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    Wartsila Inks Cambodia Power Plant Sale


The flexible engine (pictured above, courtesy Wartsila) can run on LNG or diesel.

by: William Powell

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Natural Gas & LNG News, Asia/Oceania, Gas to Power, Corporate, Contracts and tenders, Infrastructure, News By Country, Cambodia

Wartsila Inks Cambodia Power Plant Sale

Finnish technology group Wartsila is to supply a 200-MW flexible baseload power plant to Cambodia that will help meet the country’s rapidly growing energy demand, it said July 1. Because of the urgent need to increase electricity supply, it is on a fast-track basis.

The order was placed in June 2019 by CGGC-UN Power Co, the Chinese state-owned main EPC contractor for the power plant project. The plant, in Kandal Province near Phnom Penh is being built on behalf of Cambodia’s state-owned utility Electricite du Cambodge (EDC) and is expected to become fully operational in 2020. It is the first such plant that CGGC-UN will own in Cambodia.

In addition to adding much needed capacity to the grid, the high efficiency 50DF dual-fuel engines will provide the fast-starting, balancing flexibility to improve grid stability and reliability and also increased levels of renewable energy, in particular solar power, to be eventually integrated into the system. The dual-fuel capability will allow them to initially operate on heavy fuel oil and to switch to LNG when the local LNG infrastructure is available.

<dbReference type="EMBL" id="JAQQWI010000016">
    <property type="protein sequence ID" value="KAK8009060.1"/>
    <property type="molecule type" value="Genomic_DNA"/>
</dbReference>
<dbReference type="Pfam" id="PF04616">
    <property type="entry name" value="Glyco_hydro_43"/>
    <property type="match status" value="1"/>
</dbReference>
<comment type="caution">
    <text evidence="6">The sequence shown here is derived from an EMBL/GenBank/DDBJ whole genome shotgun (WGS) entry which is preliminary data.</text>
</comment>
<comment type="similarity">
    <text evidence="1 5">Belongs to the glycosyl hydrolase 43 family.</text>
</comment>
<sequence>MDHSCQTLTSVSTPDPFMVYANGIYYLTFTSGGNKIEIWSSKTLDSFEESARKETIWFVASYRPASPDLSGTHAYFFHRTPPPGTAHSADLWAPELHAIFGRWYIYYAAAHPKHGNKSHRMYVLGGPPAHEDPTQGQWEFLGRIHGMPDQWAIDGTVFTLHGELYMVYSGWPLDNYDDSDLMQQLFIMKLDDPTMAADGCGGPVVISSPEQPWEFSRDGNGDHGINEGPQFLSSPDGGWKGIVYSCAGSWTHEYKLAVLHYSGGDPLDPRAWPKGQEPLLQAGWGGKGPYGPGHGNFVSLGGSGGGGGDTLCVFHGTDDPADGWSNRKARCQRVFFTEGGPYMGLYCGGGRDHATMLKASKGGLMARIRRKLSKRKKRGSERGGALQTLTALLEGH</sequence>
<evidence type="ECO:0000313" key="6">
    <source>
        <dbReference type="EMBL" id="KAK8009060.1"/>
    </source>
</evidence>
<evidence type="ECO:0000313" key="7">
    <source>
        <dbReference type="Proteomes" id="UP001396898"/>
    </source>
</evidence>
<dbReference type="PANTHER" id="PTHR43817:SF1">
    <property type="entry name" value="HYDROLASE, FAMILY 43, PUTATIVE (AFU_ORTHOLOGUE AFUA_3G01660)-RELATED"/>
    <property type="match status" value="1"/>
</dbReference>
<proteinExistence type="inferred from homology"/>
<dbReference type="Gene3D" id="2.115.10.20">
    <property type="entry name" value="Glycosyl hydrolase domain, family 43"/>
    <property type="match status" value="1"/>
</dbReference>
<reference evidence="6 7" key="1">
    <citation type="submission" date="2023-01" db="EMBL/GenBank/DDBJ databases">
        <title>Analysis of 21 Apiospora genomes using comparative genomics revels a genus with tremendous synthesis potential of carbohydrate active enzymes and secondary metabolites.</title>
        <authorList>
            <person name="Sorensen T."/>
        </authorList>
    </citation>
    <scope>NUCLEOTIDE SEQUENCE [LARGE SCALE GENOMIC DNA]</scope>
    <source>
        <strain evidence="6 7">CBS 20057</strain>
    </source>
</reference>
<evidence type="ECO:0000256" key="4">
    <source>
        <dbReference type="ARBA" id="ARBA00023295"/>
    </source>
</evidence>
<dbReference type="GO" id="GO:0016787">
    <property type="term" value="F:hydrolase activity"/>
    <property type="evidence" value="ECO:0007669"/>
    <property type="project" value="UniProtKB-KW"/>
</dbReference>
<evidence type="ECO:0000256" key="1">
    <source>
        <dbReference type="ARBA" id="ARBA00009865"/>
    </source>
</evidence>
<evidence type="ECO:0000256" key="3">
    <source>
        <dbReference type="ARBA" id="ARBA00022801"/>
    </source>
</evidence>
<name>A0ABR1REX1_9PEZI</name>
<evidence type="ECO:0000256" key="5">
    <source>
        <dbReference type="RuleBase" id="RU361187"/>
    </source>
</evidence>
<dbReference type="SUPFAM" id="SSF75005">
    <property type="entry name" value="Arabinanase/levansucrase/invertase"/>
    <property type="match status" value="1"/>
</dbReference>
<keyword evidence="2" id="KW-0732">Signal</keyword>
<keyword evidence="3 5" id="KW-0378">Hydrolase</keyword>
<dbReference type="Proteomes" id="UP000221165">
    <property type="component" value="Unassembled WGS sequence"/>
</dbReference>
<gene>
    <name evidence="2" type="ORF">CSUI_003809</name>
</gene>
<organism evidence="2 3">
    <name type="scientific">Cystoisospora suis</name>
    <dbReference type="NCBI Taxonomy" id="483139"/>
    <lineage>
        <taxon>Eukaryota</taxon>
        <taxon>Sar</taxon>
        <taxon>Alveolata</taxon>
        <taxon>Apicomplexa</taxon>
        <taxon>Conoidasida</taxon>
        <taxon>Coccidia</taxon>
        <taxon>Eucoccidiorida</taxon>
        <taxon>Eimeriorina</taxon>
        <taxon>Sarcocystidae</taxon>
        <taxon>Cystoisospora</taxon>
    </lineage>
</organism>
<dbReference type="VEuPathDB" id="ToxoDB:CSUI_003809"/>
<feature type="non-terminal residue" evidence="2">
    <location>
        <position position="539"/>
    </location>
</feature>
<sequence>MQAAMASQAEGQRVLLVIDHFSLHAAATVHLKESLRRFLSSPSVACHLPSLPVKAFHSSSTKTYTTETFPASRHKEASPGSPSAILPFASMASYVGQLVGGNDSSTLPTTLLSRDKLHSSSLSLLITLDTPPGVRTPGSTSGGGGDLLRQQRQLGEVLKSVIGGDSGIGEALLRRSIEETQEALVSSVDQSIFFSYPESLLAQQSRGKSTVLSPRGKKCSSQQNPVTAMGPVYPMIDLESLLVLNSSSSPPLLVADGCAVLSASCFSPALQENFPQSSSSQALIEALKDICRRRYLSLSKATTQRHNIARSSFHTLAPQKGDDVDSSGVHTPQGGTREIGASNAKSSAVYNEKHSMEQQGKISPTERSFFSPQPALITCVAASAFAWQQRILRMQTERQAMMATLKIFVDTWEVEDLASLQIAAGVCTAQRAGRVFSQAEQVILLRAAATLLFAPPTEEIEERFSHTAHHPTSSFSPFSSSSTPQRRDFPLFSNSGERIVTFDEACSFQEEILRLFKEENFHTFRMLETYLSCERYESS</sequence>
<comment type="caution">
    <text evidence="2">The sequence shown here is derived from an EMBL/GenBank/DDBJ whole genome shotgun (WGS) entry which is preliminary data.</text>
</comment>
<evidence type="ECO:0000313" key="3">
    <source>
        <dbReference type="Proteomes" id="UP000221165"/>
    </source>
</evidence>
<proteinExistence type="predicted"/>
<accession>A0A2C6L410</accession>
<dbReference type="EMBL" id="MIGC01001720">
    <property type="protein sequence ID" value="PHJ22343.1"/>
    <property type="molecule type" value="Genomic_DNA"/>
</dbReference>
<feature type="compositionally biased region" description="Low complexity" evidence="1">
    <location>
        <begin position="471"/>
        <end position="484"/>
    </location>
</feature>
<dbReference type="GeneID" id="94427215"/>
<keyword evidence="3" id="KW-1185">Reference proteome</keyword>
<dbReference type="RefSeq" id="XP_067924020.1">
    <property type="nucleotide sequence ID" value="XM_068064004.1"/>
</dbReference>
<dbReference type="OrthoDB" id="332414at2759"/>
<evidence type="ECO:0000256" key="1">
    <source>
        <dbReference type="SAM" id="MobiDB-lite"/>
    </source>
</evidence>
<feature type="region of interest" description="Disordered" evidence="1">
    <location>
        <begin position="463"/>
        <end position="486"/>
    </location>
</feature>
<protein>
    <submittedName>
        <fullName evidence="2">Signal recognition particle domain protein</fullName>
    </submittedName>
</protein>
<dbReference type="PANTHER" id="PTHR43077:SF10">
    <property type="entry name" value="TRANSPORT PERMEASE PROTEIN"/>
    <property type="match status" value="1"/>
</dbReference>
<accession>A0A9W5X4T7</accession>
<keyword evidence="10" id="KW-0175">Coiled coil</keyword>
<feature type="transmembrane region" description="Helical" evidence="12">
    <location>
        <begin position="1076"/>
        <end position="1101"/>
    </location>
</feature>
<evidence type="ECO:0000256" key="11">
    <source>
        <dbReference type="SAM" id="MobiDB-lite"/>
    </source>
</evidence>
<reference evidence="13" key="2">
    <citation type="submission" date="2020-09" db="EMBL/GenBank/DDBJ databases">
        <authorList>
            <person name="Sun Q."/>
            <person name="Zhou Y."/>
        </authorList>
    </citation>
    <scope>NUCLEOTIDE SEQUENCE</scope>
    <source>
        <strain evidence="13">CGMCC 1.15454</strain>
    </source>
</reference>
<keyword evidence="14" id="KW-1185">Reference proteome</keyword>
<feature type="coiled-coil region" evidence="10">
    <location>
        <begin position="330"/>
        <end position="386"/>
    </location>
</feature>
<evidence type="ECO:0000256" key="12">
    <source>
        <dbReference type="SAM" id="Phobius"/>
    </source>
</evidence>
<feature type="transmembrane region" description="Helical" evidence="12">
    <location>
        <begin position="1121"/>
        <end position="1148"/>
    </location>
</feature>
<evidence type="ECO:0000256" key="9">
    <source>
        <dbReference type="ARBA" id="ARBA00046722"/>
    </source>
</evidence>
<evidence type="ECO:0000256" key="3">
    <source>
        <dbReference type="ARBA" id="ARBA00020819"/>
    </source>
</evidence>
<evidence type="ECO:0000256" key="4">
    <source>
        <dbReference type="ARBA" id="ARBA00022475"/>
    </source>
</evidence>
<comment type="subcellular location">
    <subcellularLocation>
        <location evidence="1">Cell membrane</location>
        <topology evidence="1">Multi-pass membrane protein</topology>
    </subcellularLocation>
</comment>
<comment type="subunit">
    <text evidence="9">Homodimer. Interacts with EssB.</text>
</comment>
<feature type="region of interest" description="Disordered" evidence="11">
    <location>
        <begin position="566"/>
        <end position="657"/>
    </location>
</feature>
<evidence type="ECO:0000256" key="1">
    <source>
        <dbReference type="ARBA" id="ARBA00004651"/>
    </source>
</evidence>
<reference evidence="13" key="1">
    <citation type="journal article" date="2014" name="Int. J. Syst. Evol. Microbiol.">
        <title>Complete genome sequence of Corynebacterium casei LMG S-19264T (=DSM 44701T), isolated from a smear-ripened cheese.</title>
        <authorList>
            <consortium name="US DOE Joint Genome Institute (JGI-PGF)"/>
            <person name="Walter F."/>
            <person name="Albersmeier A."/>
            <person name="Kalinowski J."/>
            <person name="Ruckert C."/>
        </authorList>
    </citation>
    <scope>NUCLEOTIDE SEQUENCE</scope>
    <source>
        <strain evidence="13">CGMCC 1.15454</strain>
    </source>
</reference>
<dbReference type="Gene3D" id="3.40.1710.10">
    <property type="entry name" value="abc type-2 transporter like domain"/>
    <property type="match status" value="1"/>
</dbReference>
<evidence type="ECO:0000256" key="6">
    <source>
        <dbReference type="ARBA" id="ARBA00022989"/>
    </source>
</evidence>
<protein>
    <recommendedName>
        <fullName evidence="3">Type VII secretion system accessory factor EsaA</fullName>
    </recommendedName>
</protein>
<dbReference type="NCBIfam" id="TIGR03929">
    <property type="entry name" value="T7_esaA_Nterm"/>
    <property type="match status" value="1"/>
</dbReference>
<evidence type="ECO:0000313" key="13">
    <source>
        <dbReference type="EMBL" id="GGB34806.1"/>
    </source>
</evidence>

”This is our first thermal power plant installation in Cambodia, and we greatly appreciate the support from Wärtsilä in delivering their generating equipment with such a short lead time. This will allow the project to be completed by next year, so that the needed electricity supply can come on-line as planned,” commented CGGC-UN Power president, Liu Fei.

Wartsila's head of business development in Cambodia Thanh Pham said that the fuel and operational flexibility were "key factors in delivering the right solution for this project. The ability to seamlessly switch to LNG fuel when it becomes available is made possible by the Wartsila 50DF engines. They also have the flexibility to operate at lower load during the rainy season, and the flexibility to integrate renewables into the system in the future, although the immediate use will be to provide the required baseload power.”

Cambodia has considerable potential for utilising solar energy and Wartsila’s energy solutions are aimed at facilitating the adoption of renewables.